Introduction

Shortly after our Plextor M3 review went live, I received numerous emails asking us to review Corsair's Performance Series Pro. Your voice was heard and we went and asked Corsair for a review sample, and here we are with the results.

There aren't too many Marvell SSDs on the market so the Performance Pro stole my attention immediately. When testing a SandForce drive, you pretty much know what to expect. Only Intel uses an in-house firmware whereas the rest of the SandForce OEMs are stuck with the firmware that SandForce provides. That limits differentiation a lot. When it comes to Marvell, things are a lot more open and interesting. Firmwares are often proprietary and that's why you never know what to expect.

Personally I'm all for differentiation. The more different SSDs there are, the more competition there is, which is always good from a consumer's standpoint. SandForce is competitive for sure, but most SandForce drives can only compete against each other in price. That's where Marvell and others come in; they offer differentiation in performance and compatibility for instance.

Price competition is not a bad thing but especially since most SandForce OEMs are fabless, it's fairly limited. You buy controllers from SandForce and choose NAND from a few sources; every other SandForce OEM (except Intel) does exactly the same. While every OEM can negotiate their own pricing with SandForce and the selected NAND supplier(s), it's unlikely they will get a significant discount. That's why most SandForce SSDs are priced so similarly. If a certain NAND supplier drops their NAND prices, it always affects more than one SSD OEM.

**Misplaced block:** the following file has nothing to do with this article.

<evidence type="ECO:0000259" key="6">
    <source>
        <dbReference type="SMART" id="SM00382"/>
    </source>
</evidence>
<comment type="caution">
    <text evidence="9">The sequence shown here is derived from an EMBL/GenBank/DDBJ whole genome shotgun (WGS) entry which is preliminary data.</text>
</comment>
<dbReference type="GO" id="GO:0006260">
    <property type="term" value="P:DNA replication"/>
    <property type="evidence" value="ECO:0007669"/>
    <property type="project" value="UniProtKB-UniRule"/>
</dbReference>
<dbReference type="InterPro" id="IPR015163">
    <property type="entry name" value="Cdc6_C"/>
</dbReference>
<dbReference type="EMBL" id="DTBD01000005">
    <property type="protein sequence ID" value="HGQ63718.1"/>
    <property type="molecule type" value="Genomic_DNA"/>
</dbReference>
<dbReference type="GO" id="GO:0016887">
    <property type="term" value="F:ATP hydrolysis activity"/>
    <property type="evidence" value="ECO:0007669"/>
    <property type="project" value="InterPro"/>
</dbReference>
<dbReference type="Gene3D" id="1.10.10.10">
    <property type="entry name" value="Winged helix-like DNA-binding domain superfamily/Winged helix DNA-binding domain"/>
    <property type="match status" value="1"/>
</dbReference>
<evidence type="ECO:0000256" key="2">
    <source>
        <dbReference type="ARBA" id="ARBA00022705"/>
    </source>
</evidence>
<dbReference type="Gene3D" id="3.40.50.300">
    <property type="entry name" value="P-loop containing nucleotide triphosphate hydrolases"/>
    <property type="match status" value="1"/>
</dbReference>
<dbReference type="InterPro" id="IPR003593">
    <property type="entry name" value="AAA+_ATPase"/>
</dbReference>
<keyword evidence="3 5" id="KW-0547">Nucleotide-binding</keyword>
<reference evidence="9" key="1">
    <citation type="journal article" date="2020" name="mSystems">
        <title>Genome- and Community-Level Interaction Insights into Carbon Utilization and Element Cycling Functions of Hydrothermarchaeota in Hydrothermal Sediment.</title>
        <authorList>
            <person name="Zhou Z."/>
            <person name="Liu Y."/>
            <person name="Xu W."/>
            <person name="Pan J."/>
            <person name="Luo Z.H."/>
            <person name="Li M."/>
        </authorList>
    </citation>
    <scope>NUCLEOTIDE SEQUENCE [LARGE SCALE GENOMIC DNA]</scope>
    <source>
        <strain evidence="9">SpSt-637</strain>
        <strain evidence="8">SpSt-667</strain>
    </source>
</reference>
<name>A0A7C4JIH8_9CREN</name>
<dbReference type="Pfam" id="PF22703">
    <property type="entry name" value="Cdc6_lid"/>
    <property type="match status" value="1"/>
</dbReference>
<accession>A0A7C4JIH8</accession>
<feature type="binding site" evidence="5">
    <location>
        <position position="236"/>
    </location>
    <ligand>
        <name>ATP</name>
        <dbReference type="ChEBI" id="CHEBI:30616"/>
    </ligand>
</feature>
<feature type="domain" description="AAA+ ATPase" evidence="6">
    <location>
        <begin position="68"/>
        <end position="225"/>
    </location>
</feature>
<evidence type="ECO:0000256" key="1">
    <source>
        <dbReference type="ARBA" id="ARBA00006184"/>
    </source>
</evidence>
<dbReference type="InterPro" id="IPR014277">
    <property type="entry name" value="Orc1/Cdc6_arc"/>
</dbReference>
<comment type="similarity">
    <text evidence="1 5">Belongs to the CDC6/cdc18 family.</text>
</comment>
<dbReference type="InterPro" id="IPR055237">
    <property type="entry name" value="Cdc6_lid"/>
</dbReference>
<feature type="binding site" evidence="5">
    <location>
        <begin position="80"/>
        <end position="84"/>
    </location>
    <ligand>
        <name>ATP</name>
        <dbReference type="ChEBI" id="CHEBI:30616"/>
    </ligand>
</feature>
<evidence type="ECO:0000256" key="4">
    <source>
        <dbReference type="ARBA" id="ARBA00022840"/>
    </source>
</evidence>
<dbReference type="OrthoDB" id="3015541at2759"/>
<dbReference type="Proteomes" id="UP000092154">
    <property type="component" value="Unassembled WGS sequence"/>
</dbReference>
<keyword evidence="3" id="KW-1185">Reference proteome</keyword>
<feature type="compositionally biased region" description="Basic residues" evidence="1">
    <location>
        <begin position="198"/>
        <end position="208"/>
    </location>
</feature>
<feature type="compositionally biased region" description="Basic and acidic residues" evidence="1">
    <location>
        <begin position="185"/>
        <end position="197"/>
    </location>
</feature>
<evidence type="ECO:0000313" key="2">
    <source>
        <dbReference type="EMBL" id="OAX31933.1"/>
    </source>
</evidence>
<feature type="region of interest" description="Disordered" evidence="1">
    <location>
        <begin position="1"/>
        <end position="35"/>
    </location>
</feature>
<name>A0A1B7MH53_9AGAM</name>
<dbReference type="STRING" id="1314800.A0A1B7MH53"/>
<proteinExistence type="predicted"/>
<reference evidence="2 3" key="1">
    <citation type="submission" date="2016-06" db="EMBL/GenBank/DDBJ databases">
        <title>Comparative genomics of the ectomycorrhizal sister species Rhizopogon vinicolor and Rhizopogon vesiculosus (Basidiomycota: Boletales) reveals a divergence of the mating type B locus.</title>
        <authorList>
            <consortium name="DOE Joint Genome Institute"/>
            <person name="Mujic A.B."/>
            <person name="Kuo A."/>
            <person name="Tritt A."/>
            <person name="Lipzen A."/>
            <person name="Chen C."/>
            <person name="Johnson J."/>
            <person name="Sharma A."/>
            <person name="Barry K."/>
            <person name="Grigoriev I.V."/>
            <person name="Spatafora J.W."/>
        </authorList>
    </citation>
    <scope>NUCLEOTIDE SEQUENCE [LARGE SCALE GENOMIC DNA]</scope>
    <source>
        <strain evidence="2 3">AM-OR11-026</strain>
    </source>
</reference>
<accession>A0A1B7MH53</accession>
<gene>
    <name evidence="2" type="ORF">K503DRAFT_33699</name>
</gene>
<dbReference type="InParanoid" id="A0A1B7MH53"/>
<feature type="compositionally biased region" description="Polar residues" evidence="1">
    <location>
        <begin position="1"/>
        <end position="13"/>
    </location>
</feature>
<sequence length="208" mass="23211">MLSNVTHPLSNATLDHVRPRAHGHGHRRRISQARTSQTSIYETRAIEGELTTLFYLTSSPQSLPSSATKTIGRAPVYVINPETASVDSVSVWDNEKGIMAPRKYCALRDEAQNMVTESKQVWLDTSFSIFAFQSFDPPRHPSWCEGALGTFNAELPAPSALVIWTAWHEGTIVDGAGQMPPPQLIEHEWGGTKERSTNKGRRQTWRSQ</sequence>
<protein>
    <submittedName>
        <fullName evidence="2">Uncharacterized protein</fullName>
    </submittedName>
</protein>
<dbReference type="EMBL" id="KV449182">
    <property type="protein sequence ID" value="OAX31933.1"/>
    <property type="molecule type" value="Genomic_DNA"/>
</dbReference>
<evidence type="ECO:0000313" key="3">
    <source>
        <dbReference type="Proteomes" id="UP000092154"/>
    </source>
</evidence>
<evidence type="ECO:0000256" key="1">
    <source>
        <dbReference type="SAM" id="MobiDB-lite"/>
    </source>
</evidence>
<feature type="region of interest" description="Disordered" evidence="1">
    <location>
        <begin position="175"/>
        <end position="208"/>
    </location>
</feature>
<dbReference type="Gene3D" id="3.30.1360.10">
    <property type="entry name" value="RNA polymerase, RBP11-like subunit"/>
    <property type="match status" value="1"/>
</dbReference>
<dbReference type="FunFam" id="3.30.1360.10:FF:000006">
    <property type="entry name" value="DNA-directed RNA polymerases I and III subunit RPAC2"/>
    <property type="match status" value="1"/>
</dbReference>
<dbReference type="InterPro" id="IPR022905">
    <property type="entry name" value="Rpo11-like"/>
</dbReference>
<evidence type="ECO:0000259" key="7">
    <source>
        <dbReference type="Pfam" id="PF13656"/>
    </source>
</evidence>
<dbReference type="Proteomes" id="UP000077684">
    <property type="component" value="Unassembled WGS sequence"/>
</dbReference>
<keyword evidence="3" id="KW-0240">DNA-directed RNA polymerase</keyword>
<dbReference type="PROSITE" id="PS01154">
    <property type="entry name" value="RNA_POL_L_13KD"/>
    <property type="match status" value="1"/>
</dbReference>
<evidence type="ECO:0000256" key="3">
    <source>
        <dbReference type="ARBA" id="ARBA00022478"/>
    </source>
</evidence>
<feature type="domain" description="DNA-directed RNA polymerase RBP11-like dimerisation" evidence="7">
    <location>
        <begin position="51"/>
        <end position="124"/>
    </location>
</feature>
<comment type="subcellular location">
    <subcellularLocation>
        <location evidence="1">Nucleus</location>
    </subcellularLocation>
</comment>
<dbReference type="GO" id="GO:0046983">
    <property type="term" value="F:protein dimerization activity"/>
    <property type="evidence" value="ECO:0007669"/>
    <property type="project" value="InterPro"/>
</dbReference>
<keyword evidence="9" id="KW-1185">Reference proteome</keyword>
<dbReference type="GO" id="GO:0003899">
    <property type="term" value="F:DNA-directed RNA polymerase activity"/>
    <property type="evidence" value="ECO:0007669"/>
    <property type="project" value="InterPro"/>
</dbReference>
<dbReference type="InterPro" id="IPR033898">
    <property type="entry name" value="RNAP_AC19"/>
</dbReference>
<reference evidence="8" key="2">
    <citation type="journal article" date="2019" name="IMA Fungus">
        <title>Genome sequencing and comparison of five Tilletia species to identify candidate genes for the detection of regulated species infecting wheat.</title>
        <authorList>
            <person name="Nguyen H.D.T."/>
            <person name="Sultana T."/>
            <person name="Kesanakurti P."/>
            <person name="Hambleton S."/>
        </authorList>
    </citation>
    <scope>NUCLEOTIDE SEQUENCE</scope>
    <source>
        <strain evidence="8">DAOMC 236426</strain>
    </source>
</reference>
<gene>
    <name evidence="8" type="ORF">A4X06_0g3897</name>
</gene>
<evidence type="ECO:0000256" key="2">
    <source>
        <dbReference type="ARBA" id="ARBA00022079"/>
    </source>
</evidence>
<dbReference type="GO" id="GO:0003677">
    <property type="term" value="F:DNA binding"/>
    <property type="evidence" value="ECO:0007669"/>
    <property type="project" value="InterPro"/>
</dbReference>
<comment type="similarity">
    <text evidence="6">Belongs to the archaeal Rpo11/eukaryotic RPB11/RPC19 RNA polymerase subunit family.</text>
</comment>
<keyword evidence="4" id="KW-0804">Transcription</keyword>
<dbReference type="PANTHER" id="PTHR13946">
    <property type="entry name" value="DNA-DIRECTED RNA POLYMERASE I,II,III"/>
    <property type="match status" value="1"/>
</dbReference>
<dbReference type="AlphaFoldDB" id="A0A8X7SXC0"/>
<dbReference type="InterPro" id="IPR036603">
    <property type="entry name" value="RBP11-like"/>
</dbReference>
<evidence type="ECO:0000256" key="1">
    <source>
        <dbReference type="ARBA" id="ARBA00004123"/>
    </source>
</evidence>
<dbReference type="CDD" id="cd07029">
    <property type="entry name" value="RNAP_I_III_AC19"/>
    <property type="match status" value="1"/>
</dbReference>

A Marvell based SSD can still stand out even if it's more expensive since there may not be a comparable drive on the market. Performance is only one aspect; especially garbage collection and power consumption should not go unmentioned as firmware can have a huge impact on them, and hence make drives different.

The Corsair Performance Series Pro

Corsair sampled us with a 256GB unit. Below is a specification table of the Performance Series Pro:

Corsair Performance Series Pro Specifications
Model 128GB 256GB